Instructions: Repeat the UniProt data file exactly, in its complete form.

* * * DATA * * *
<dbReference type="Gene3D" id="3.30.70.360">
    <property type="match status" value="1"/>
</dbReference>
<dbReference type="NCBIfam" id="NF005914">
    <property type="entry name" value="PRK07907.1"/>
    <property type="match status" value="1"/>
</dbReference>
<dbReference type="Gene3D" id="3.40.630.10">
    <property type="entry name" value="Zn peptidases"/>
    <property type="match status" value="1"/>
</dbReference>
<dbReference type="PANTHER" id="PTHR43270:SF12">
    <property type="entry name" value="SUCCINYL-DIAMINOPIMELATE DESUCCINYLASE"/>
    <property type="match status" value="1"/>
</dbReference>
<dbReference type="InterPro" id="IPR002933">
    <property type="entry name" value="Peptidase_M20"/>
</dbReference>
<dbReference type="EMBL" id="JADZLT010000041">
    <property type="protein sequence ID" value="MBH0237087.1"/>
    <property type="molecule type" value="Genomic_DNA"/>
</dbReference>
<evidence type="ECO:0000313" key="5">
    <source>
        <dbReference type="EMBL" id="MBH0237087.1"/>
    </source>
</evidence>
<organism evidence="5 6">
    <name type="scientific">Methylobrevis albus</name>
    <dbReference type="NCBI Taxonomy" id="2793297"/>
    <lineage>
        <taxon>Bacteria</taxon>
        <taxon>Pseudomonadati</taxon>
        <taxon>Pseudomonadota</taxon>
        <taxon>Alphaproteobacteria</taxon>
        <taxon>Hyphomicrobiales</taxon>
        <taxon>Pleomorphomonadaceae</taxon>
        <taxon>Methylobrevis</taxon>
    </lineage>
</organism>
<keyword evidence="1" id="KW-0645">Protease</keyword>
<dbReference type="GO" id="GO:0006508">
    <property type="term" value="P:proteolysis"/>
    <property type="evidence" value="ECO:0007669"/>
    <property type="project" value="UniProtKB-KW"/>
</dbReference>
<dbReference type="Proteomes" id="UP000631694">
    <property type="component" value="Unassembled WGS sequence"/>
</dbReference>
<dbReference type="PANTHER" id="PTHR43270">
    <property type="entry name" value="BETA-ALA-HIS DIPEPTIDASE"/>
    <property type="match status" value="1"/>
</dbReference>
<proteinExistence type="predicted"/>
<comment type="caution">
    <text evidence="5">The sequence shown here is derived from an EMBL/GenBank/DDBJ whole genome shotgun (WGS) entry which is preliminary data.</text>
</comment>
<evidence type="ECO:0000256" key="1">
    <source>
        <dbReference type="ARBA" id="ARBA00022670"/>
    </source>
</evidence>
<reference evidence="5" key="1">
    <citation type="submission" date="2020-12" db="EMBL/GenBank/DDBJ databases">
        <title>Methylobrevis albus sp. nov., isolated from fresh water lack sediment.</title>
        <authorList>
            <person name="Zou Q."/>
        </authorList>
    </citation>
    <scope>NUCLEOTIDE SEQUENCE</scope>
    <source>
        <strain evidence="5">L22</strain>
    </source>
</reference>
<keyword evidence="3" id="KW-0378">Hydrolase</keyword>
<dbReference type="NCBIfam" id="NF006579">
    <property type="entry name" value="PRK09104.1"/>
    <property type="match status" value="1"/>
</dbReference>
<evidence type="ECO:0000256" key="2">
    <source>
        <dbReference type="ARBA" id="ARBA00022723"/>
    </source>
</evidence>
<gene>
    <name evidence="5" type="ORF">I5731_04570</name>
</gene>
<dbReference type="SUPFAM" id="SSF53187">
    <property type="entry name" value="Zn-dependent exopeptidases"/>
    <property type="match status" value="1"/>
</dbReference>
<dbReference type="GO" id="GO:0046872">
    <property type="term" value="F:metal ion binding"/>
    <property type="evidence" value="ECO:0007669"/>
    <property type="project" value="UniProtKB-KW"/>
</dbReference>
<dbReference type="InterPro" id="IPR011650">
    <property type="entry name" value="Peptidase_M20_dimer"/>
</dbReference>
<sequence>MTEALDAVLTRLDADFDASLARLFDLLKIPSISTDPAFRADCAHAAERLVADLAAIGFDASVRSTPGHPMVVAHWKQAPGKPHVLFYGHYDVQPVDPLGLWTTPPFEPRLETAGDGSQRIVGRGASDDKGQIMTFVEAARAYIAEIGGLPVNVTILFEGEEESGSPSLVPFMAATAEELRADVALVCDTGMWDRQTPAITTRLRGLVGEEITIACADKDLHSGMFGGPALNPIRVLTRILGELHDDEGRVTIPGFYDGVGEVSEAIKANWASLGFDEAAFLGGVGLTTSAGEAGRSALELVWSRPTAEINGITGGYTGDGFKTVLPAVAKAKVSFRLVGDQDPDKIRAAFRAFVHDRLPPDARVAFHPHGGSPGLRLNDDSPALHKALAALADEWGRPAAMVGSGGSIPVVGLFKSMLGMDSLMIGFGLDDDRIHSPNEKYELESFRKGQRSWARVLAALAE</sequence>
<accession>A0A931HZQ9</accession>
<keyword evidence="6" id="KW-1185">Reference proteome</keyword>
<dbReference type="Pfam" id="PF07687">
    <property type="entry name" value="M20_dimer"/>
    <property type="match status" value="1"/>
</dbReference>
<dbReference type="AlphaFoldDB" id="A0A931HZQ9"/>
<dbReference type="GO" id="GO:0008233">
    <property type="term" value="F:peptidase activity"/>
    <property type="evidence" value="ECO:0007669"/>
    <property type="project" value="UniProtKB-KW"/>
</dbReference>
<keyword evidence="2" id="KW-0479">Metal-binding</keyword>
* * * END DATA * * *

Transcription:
<dbReference type="Gene3D" id="3.30.70.360">
    <property type="match status" value="1"/>
</dbReference>
<dbReference type="NCBIfam" id="NF005914">
    <property type="entry name" value="PRK07907.1"/>
    <property type="match status" value="1"/>
</dbReference>
<dbReference type="Gene3D" id="3.40.630.10">
    <property type="entry name" value="Zn peptidases"/>
    <property type="match status" value="1"/>
</dbReference>
<dbReference type="PANTHER" id="PTHR43270:SF12">
    <property type="entry name" value="SUCCINYL-DIAMINOPIMELATE DESUCCINYLASE"/>
    <property type="match status" value="1"/>
</dbReference>
<dbReference type="InterPro" id="IPR002933">
    <property type="entry name" value="Peptidase_M20"/>
</dbReference>
<dbReference type="EMBL" id="JADZLT010000041">
    <property type="protein sequence ID" value="MBH0237087.1"/>
    <property type="molecule type" value="Genomic_DNA"/>
</dbReference>
<evidence type="ECO:0000313" key="5">
    <source>
        <dbReference type="EMBL" id="MBH0237087.1"/>
    </source>
</evidence>
<organism evidence="5 6">
    <name type="scientific">Methylobrevis albus</name>
    <dbReference type="NCBI Taxonomy" id="2793297"/>
    <lineage>
        <taxon>Bacteria</taxon>
        <taxon>Pseudomonadati</taxon>
        <taxon>Pseudomonadota</taxon>
        <taxon>Alphaproteobacteria</taxon>
        <taxon>Hyphomicrobiales</taxon>
        <taxon>Pleomorphomonadaceae</taxon>
        <taxon>Methylobrevis</taxon>
    </lineage>
</organism>
<keyword evidence="1" id="KW-0645">Protease</keyword>
<dbReference type="GO" id="GO:0006508">
    <property type="term" value="P:proteolysis"/>
    <property type="evidence" value="ECO:0007669"/>
    <property type="project" value="UniProtKB-KW"/>
</dbReference>
<dbReference type="Proteomes" id="UP000631694">
    <property type="component" value="Unassembled WGS sequence"/>
</dbReference>
<dbReference type="PANTHER" id="PTHR43270">
    <property type="entry name" value="BETA-ALA-HIS DIPEPTIDASE"/>
    <property type="match status" value="1"/>
</dbReference>
<proteinExistence type="predicted"/>
<comment type="caution">
    <text evidence="5">The sequence shown here is derived from an EMBL/GenBank/DDBJ whole genome shotgun (WGS) entry which is preliminary data.</text>
</comment>
<evidence type="ECO:0000256" key="1">
    <source>
        <dbReference type="ARBA" id="ARBA00022670"/>
    </source>
</evidence>
<reference evidence="5" key="1">
    <citation type="submission" date="2020-12" db="EMBL/GenBank/DDBJ databases">
        <title>Methylobrevis albus sp. nov., isolated from fresh water lack sediment.</title>
        <authorList>
            <person name="Zou Q."/>
        </authorList>
    </citation>
    <scope>NUCLEOTIDE SEQUENCE</scope>
    <source>
        <strain evidence="5">L22</strain>
    </source>
</reference>
<keyword evidence="3" id="KW-0378">Hydrolase</keyword>
<dbReference type="NCBIfam" id="NF006579">
    <property type="entry name" value="PRK09104.1"/>
    <property type="match status" value="1"/>
</dbReference>
<evidence type="ECO:0000256" key="2">
    <source>
        <dbReference type="ARBA" id="ARBA00022723"/>
    </source>
</evidence>
<gene>
    <name evidence="5" type="ORF">I5731_04570</name>
</gene>
<dbReference type="SUPFAM" id="SSF53187">
    <property type="entry name" value="Zn-dependent exopeptidases"/>
    <property type="match status" value="1"/>
</dbReference>
<dbReference type="GO" id="GO:0046872">
    <property type="term" value="F:metal ion binding"/>
    <property type="evidence" value="ECO:0007669"/>
    <property type="project" value="UniProtKB-KW"/>
</dbReference>
<dbReference type="InterPro" id="IPR011650">
    <property type="entry name" value="Peptidase_M20_dimer"/>
</dbReference>
<sequence>MTEALDAVLTRLDADFDASLARLFDLLKIPSISTDPAFRADCAHAAERLVADLAAIGFDASVRSTPGHPMVVAHWKQAPGKPHVLFYGHYDVQPVDPLGLWTTPPFEPRLETAGDGSQRIVGRGASDDKGQIMTFVEAARAYIAEIGGLPVNVTILFEGEEESGSPSLVPFMAATAEELRADVALVCDTGMWDRQTPAITTRLRGLVGEEITIACADKDLHSGMFGGPALNPIRVLTRILGELHDDEGRVTIPGFYDGVGEVSEAIKANWASLGFDEAAFLGGVGLTTSAGEAGRSALELVWSRPTAEINGITGGYTGDGFKTVLPAVAKAKVSFRLVGDQDPDKIRAAFRAFVHDRLPPDARVAFHPHGGSPGLRLNDDSPALHKALAALADEWGRPAAMVGSGGSIPVVGLFKSMLGMDSLMIGFGLDDDRIHSPNEKYELESFRKGQRSWARVLAALAE</sequence>
<accession>A0A931HZQ9</accession>
<keyword evidence="6" id="KW-1185">Reference proteome</keyword>
<dbReference type="Pfam" id="PF07687">
    <property type="entry name" value="M20_dimer"/>
    <property type="match status" value="1"/>
</dbReference>
<dbReference type="AlphaFoldDB" id="A0A931HZQ9"/>
<dbReference type="GO" id="GO:0008233">
    <property type="term" value="F:peptidase activity"/>
    <property type="evidence" value="ECO:0007669"/>
    <property type="project" value="UniProtKB-KW"/>
</dbReference>
<keyword evidence="2" id="KW-0479">Metal-binding</keyword>